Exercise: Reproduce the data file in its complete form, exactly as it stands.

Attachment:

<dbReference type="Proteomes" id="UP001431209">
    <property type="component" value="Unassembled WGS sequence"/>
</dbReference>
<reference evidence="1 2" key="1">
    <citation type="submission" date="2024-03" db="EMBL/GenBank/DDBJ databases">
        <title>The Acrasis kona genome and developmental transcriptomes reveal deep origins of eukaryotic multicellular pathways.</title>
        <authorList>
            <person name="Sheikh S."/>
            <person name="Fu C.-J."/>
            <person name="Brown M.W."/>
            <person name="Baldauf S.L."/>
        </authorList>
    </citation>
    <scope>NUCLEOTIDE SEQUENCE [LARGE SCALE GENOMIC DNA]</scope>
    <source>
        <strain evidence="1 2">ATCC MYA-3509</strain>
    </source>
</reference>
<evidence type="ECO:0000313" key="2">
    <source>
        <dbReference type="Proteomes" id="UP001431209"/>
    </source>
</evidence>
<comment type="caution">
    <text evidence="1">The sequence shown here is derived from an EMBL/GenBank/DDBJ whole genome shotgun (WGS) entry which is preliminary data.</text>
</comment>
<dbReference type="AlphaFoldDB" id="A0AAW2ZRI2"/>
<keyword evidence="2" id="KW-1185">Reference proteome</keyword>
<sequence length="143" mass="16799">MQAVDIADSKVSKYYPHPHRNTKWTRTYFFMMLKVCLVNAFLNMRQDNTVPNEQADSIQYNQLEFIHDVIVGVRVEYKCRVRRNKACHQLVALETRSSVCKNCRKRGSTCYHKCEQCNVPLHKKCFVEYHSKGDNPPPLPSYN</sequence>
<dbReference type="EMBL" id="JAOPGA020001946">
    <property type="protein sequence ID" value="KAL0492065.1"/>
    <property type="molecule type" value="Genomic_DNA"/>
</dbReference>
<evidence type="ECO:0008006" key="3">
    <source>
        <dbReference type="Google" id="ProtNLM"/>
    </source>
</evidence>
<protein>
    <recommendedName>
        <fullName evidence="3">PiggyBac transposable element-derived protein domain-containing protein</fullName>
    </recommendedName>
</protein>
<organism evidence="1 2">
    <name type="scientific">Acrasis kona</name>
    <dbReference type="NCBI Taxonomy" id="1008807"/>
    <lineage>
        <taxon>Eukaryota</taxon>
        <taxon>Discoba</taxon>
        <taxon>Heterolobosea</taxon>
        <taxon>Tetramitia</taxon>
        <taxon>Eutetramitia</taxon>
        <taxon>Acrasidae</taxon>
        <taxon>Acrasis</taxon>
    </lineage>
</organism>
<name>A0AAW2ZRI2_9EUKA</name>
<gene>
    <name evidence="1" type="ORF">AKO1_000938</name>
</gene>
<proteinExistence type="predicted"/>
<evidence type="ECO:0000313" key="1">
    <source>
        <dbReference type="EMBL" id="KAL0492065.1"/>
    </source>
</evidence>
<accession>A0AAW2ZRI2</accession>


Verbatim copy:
<dbReference type="Proteomes" id="UP001431209">
    <property type="component" value="Unassembled WGS sequence"/>
</dbReference>
<reference evidence="1 2" key="1">
    <citation type="submission" date="2024-03" db="EMBL/GenBank/DDBJ databases">
        <title>The Acrasis kona genome and developmental transcriptomes reveal deep origins of eukaryotic multicellular pathways.</title>
        <authorList>
            <person name="Sheikh S."/>
            <person name="Fu C.-J."/>
            <person name="Brown M.W."/>
            <person name="Baldauf S.L."/>
        </authorList>
    </citation>
    <scope>NUCLEOTIDE SEQUENCE [LARGE SCALE GENOMIC DNA]</scope>
    <source>
        <strain evidence="1 2">ATCC MYA-3509</strain>
    </source>
</reference>
<evidence type="ECO:0000313" key="2">
    <source>
        <dbReference type="Proteomes" id="UP001431209"/>
    </source>
</evidence>
<comment type="caution">
    <text evidence="1">The sequence shown here is derived from an EMBL/GenBank/DDBJ whole genome shotgun (WGS) entry which is preliminary data.</text>
</comment>
<dbReference type="AlphaFoldDB" id="A0AAW2ZRI2"/>
<keyword evidence="2" id="KW-1185">Reference proteome</keyword>
<sequence length="143" mass="16799">MQAVDIADSKVSKYYPHPHRNTKWTRTYFFMMLKVCLVNAFLNMRQDNTVPNEQADSIQYNQLEFIHDVIVGVRVEYKCRVRRNKACHQLVALETRSSVCKNCRKRGSTCYHKCEQCNVPLHKKCFVEYHSKGDNPPPLPSYN</sequence>
<dbReference type="EMBL" id="JAOPGA020001946">
    <property type="protein sequence ID" value="KAL0492065.1"/>
    <property type="molecule type" value="Genomic_DNA"/>
</dbReference>
<evidence type="ECO:0008006" key="3">
    <source>
        <dbReference type="Google" id="ProtNLM"/>
    </source>
</evidence>
<protein>
    <recommendedName>
        <fullName evidence="3">PiggyBac transposable element-derived protein domain-containing protein</fullName>
    </recommendedName>
</protein>
<organism evidence="1 2">
    <name type="scientific">Acrasis kona</name>
    <dbReference type="NCBI Taxonomy" id="1008807"/>
    <lineage>
        <taxon>Eukaryota</taxon>
        <taxon>Discoba</taxon>
        <taxon>Heterolobosea</taxon>
        <taxon>Tetramitia</taxon>
        <taxon>Eutetramitia</taxon>
        <taxon>Acrasidae</taxon>
        <taxon>Acrasis</taxon>
    </lineage>
</organism>
<name>A0AAW2ZRI2_9EUKA</name>
<gene>
    <name evidence="1" type="ORF">AKO1_000938</name>
</gene>
<proteinExistence type="predicted"/>
<evidence type="ECO:0000313" key="1">
    <source>
        <dbReference type="EMBL" id="KAL0492065.1"/>
    </source>
</evidence>
<accession>A0AAW2ZRI2</accession>